|Title||Perception, transmission and function of science in middle Byzantine era and the Quadrivium of 1008|
|Year of Publication||2004|
|Number of Pages||295|
|University||Department of Sociology, Panteion University of Social and Political Science|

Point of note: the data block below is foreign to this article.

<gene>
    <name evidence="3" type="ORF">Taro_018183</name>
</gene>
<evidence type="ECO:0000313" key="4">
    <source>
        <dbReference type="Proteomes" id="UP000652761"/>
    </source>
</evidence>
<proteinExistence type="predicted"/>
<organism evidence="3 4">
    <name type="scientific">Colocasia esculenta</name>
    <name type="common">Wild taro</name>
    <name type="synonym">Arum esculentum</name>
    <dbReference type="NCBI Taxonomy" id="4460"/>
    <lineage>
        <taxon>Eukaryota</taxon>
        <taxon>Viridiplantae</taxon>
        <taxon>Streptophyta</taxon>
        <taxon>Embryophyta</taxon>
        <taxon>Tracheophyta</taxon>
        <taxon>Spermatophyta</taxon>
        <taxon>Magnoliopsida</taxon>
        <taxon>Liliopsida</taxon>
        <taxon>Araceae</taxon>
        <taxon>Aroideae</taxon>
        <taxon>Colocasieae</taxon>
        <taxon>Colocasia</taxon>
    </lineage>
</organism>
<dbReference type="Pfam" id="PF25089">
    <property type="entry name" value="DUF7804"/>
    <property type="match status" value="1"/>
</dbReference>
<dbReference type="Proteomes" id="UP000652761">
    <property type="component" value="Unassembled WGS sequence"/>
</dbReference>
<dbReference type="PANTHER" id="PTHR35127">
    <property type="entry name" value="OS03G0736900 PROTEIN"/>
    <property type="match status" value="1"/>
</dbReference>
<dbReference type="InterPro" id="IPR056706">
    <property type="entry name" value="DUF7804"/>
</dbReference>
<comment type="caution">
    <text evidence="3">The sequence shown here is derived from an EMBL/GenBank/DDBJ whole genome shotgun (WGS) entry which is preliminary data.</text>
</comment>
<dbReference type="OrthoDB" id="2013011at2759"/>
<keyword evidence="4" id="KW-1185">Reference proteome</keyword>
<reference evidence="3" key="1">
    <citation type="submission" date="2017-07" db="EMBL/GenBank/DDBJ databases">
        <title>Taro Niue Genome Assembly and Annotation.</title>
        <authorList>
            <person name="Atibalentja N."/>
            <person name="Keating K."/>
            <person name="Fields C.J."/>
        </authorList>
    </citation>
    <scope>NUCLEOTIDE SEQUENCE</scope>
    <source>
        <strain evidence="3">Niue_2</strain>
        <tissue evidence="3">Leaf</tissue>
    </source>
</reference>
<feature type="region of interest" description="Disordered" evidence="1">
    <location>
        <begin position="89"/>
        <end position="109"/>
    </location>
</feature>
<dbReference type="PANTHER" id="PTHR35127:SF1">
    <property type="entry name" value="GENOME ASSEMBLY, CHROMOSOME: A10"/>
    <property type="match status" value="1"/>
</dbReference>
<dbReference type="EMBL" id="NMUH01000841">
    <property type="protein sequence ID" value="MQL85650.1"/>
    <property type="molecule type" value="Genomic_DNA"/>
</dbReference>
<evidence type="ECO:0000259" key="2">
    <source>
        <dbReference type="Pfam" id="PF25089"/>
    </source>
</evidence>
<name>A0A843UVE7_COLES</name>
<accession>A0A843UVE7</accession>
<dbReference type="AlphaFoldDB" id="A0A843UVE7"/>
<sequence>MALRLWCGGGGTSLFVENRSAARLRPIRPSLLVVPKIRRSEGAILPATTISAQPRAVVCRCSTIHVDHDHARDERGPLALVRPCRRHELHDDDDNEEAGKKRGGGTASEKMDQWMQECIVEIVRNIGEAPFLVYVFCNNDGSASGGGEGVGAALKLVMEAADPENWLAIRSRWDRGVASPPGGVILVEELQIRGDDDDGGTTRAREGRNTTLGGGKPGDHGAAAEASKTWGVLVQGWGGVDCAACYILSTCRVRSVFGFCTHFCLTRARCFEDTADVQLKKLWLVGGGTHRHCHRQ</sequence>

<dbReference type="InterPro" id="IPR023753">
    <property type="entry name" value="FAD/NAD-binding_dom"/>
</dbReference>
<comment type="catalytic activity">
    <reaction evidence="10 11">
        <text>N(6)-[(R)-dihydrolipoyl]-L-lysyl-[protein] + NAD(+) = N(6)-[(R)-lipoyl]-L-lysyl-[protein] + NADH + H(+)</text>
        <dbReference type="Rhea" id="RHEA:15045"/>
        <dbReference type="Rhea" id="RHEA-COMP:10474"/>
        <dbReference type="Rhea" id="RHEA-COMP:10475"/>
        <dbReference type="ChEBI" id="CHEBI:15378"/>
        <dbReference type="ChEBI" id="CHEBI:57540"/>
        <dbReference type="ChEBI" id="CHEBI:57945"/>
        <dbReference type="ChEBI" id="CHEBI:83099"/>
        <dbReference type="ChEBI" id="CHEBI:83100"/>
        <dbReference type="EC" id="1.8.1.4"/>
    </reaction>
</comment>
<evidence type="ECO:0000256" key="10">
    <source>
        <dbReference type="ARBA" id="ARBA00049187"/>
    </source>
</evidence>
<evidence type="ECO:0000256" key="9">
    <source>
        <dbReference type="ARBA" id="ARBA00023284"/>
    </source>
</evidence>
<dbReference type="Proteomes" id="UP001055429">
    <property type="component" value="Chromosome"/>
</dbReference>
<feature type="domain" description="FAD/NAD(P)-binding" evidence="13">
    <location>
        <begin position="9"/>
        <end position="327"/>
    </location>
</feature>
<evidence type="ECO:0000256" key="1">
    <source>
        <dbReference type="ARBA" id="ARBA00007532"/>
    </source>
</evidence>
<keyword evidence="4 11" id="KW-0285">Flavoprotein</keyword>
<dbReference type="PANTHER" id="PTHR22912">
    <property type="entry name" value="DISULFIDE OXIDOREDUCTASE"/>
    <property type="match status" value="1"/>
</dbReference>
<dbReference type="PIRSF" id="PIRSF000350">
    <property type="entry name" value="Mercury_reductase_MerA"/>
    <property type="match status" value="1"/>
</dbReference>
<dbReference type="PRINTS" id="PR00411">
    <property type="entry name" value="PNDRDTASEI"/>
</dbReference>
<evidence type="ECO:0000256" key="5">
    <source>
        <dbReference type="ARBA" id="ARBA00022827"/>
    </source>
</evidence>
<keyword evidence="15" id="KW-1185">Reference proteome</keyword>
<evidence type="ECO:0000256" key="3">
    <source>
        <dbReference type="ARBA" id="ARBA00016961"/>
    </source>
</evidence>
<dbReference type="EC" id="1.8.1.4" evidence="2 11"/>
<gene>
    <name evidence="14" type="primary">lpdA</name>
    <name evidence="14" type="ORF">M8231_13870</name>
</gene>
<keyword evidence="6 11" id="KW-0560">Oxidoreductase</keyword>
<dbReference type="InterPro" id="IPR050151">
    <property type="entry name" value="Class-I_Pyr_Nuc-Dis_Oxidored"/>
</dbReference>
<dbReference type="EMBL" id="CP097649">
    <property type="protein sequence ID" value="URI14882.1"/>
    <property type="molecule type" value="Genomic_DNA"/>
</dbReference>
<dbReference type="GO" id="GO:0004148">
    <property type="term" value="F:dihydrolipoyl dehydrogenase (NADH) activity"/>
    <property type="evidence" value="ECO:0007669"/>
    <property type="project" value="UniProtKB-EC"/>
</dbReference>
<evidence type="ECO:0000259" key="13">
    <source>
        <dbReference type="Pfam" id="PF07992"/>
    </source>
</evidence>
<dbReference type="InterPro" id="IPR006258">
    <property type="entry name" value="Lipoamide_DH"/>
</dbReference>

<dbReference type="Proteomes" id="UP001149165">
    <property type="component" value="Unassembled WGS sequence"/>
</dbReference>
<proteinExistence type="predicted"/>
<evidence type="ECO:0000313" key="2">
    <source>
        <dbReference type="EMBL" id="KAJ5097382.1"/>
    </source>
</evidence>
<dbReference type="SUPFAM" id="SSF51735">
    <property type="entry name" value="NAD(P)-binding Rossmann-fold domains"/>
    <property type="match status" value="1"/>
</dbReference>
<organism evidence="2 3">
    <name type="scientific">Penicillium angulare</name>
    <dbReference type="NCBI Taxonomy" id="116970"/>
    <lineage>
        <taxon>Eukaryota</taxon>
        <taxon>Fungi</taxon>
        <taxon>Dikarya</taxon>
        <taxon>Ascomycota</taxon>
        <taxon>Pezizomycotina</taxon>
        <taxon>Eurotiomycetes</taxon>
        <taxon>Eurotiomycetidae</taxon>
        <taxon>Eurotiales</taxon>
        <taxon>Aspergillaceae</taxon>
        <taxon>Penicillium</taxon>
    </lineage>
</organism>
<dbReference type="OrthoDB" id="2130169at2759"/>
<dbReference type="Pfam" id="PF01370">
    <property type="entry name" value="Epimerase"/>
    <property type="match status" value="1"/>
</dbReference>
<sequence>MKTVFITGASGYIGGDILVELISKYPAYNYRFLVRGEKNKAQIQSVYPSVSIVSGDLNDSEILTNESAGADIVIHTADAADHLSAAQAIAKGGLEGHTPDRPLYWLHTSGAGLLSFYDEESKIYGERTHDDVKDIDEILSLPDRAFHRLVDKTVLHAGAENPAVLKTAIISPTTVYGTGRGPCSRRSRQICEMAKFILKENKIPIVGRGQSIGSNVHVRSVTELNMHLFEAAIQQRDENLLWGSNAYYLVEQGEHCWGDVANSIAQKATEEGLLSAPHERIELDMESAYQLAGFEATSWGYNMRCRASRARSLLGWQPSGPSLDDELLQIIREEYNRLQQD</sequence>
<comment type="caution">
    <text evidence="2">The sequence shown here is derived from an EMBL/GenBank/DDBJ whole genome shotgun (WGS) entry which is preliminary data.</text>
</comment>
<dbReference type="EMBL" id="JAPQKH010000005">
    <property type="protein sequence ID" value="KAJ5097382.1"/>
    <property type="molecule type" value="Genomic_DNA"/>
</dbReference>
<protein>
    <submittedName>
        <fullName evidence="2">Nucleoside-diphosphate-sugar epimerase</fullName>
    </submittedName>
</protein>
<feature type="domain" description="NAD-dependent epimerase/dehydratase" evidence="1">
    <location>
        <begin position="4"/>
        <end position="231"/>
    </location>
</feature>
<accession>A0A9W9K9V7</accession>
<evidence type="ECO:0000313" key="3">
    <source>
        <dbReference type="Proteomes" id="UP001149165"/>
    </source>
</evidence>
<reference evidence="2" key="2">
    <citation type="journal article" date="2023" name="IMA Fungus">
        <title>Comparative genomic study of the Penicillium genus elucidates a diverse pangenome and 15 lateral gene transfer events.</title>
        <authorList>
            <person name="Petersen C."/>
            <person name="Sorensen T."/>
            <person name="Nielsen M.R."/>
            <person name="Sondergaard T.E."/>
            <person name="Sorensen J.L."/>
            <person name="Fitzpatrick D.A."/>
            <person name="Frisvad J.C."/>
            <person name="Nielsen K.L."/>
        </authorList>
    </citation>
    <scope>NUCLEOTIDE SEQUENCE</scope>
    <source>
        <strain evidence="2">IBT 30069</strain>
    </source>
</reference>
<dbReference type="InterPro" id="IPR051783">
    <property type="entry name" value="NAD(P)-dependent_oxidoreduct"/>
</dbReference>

The PHD Thesis entitled Perception, transmission and function of science in middle Byzantine era and the Quadrivium of 1008 has as its objective a presentation, as clearly as possible, of the scientific researches and of the general perception of mathematical sciences in the middle Byzantine era, in the area of Byzantine Empire. Thematic axes of the Thesis are the Education on mathematical sciences (a sector that constituted the superior educational stage in Byzantium), the perception of science and the particular text Ευσύνοπτον σύνταγμα εις τας τέσσαρας μαθηματικάς επιστήμας used for the teaching of mathematical sciences. This text, written in 1008 by an unknown writer and been in use until many centuries later, knew wide circulation after the proliferation of typography, considered widely to be the work of Michael Psellus. This text, the first complete handbook on the teaching of the four mathematical sciences, i.e. arithmetic, geometry, music and astronomy, drafted in the Byzantine period, is considered as product of Michael Psellus era, and consequently its study is connected with a number of questions directly or indirectly related to him. But apart from that, the writing of an instructive handbook forms part of the general educational system of a specific society, and is therefore directly related to that society, aiming to correspond to its expectations, needs, its cognitive level and sovereign ideology. Accordingly, it provides information on the cognitive charge that is offered, as well as on what is considered as essential knowledge for the members of the specific society. Finally, the handbook in question can function as a reflection of the perception of science in Byzantium of that era. The Thesis is divided in three chapters, following a general introduction. The introduction brings in an overall presentation of the relevant questions and the determination of the examined period of time and its particularities: middle-Byzantine era, with a focus on the 11th century, time of writing of the handbook.